The police shooting in North Charleston, South Carolina has generated more calls for changes in how police use deadly force. But the official response is very different from the most recent high-profile shooting -- in Ferguson, Missouri.
Among the contrasts:
-- South Carolina authorities acted quickly once they saw the video, arresting the officer and then firing him.
-- In Ferguson, police put officer Darren Wilson on administrative leave but declined to release his name for six days after the shooting.
-- In South Carolina, the mayor and police chief met with members of the victim's families.
-- In Ferguson, authorities criticized the victim and released a video they said showed him robbing a store before the shooting.
The circumstances of the shootings themselves were also different. Murder charges have been filed in South Carolina, while in Ferguson, state and federal investigators concluded the shooting of Michael Brown was self-defense.
And there's another critical difference -- the existence of video.
"Video takes an immediate hold on the public psyche," according to Chuck Wexler of the Police Executive Research Forum. "It requires officials to act immediately, before public sentiment gets ahead of the facts."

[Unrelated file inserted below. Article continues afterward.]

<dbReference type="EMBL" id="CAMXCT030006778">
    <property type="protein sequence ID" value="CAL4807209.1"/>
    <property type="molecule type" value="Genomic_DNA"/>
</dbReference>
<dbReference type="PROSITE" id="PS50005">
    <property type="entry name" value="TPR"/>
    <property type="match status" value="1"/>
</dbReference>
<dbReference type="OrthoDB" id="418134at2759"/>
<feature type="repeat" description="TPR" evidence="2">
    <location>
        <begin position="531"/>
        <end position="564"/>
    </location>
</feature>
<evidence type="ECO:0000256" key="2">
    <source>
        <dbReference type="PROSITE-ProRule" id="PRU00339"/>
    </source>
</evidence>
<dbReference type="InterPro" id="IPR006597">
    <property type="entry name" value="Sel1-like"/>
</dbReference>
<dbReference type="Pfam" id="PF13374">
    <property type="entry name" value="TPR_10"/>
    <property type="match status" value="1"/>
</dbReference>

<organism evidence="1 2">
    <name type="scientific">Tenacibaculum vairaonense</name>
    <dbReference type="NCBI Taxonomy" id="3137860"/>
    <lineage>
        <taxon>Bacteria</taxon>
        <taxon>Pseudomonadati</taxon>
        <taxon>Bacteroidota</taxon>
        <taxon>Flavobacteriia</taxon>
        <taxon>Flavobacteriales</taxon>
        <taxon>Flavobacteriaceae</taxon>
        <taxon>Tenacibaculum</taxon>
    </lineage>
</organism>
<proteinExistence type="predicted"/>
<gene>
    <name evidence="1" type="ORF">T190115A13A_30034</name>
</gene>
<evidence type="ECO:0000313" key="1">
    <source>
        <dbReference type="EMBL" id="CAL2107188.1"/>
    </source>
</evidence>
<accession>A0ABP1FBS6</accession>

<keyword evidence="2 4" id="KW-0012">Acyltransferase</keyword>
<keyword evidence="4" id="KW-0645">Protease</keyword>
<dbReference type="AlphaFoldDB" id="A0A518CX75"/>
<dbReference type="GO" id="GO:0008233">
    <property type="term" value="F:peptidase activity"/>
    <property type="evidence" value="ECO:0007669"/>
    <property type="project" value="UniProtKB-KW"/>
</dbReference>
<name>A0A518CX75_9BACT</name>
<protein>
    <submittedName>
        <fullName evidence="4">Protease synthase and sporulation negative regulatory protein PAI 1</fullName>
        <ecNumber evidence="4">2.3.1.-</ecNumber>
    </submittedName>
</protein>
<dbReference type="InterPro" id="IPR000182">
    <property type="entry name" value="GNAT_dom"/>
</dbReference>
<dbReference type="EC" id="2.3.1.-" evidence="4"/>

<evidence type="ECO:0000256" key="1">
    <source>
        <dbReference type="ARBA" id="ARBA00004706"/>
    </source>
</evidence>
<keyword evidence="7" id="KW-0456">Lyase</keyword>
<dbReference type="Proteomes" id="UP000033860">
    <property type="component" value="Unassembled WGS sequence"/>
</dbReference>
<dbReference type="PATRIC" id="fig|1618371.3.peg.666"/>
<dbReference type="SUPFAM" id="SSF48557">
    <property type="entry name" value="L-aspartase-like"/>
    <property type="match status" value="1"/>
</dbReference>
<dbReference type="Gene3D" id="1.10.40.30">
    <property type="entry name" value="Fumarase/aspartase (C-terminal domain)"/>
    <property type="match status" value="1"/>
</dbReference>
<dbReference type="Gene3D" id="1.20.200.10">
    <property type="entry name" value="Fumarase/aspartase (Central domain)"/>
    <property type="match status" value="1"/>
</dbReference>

Video can be critical in bringing charges. It led to the prosecution of Los Angeles police officers in 1991 for beating a black driver, Rodney King. More recently, it spurred the Justice Department to investigate the apparent choking death of a black man, Eric Garner, by a white New York City police officer.
"In Ferguson, we had disputed testimony, ranging from claims that Michael Brown was charging Officer Wilson to statements that he was compliant," says Prof. William Yeomans, a former Justice Department civil rights prosecutor, now at American University's Washington College of Law.
"Here we have this latest shooting on video, and there simply is no dispute about how that segment of it went down. It's clear that Walter Scott was running away and was not armed. So it's much more difficult to make the argument that he posed a danger."